The National Governors Association Center for Best Practices (NGA Center) hosted a meeting for states participating in the Prescription Drug Abuse Policy Academy. The meeting provided an opportunity to bring together the six states undertaking projects to reduce prescription drug abuse. The meeting focused on multiple strategies for building on current state efforts, including best practices for prescription drug monitoring programs (PDMPs), creating effective public education campaigns, educating providers about prescribing practices and providing treatment and recovery services. States also discussed the importance of data and evaluation. States discussed achievements and challenges and came away with a roadmap for moving their programs forward.


July 8, 2015

Welcome and Meeting Overview
Governor Peter Shumlin, Vermont
Jeff McLeod, program director, Homeland Security & Public Safety Division, NGA Center

Strategies for Reducing Prescription Drug Abuse and Overdose
This session provided an overview of state policy approaches to reducing prescription drug abuse.
Kelly Murphy, program director, Health Division, NGA Center
Paul Jarris, executive director, Association of State and Territorial Health Officials

A Review of Prescription Drug Monitoring Capabilities and State Efforts to Increase Their Use by Providers
This session highlighted the cutting edge of PDMP capabilities, provided actionable recommendations for integrating PDMPs with EHRs and addressed state efforts to increase PDMP usage by providers.
John Eadie, director, Prescription Monitoring Program Center of Excellence, Brandeis University
Sherry Green, CEO, Sherry L. Green & Associates, and co-founder, the National Alliance for Model State Drug Laws
Chad Zadrazil, director, Wisconsin Prescription Drug Monitoring Drug Program
Elyse Monroy, health and human services policy analyst, Nevada Governor’s Office

Opioid Addiction and the Emerging Threats of Heroin, Hepatitis C and HIV
Cece Spitznas, senior science policy advisor, Office of National Drug Control Policy

Breakout A: Understanding the Science of Pain and Identifying Evidence-Based Practices for Treating It
This session discussed the science of pain and treatment, as well as state policy approaches for educating and engaging providers.
Nancy Dunlap, physician-in-residence, NGA Center
Magdalena Naylor, director, Clinical Neuroscience Research Unit, University of Vermont
Kathy Paxton, director, West Virginia State Substance Abuse Services
Denzil Hawkinberry, physician, Community Care of West Virginia

Breakout B: Using Data to Inform Public Education
This session discussed innovative approaches for using data to inform public education efforts.
Christy Porucznik, associate professor and associate chief, Division of Public Health, Department of Family and Preventive Medicine, University of Utah
Denise Paone, director of research and surveillance; Bureau of Alcohol and Drug Use Prevention, Care and Treatment; New York City Department of Health and Mental Hygiene

Best Practices for Treatment
Speakers discussed pressing topics in the area of drug abuse recovery and treatment, including Medication Assisted Treatment (MAT) and peer-coaching recovery models.
Melinda Becker, legislative director, Health & Human Services Committee, NGA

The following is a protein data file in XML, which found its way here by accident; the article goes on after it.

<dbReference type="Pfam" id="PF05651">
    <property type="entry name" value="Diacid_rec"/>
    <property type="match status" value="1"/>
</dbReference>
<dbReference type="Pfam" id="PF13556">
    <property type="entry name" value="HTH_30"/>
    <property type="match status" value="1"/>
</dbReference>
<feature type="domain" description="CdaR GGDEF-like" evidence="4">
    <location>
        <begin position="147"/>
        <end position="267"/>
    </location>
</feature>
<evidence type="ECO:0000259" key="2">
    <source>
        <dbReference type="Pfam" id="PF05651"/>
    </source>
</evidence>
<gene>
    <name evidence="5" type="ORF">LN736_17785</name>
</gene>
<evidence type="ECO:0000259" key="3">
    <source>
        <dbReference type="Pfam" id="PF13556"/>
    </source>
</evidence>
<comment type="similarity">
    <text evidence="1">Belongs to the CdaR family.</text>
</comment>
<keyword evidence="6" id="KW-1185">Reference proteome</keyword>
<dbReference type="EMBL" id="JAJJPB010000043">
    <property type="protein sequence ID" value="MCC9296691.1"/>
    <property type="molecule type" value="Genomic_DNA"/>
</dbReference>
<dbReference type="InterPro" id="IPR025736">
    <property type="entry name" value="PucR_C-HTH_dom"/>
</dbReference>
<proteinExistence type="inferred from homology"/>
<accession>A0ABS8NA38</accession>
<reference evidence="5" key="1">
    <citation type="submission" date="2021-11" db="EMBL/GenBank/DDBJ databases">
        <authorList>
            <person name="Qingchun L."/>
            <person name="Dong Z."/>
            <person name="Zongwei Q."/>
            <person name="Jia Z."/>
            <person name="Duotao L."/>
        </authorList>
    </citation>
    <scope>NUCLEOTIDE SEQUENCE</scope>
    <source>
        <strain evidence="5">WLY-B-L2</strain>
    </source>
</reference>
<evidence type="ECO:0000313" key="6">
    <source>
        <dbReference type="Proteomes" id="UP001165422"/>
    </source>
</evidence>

Mark Ames, network coordinator, Vermont Recovery Network

Using Evaluation to Assess the Effectiveness of State Interventions
NGA and the Urban Institute kicked off Day 2 with a discussion on the importance of data and evaluation for measuring the effectiveness of prescription drug abuse efforts.
Jeff McLeod, program director, Homeland Security and Public Safety Division, NGA Center
Dave McClure, research associate, Justice Policy Center, The Urban Institute

State Example: Evaluating Kentucky’s Efforts to Reduce Prescription Drug Abuse
This session discussed results of the University of Kentucky’s evaluation of the state’s efforts to reduce prescription drug abuse. Speakers highlighted challenges with conducting an evaluation, lessons learned and recommendations for ensuring state evaluation efforts are effective.
Dave McClure, research associate, Justice Policy Center, The Urban Institute
Van Ingram, executive director, Kentucky Office of Drug Control Policy
John Eadie, director, Prescription Monitoring Program Center of Excellence, Brandeis University

Putting Evaluation to Work
During this session, state teams developed a logic model for evaluating one or more of their strategic initiatives aimed at reducing prescription drug abuse.

Dave McClure, research associate, Justice Policy Center, The Urban Institute


ONDCP Fact Sheet on Syringe Service Programs
This fact sheet from the Office of National Drug Control Policy (ONDCP) discusses the evidence for the effectiveness of syringe service programs and their role in preventing the spread of HIV and Hepatitis B and C.

SAMHSA FAQ on 42 CFR Part 2
This FAQ from the Substance Abuse and Mental Health Services Administration (SAMHSA) answers common questions about substance abuse confidentiality regulations (specifically 42 CFR Part 2) with regard to health information exchanges.

SAMHSA Letter on PDMPs in Opioid Treatment Programs
This letter from SAMHSA includes information on how states can improve use of state PDMPs by providers in opioid treatment programs. It also includes a case study from the Brandeis PDMP Center of Excellence on the use of PDMPs in these programs.

SAMHSA Guidance on 42 CFR Part 2 and HIPAA Privacy Regulations
This guidance from SAMHSA clarifies how substance abuse treatment programs must comply with 42 CFR Part 2 and HIPAA regulations and how these rules affect disclosure of patient information.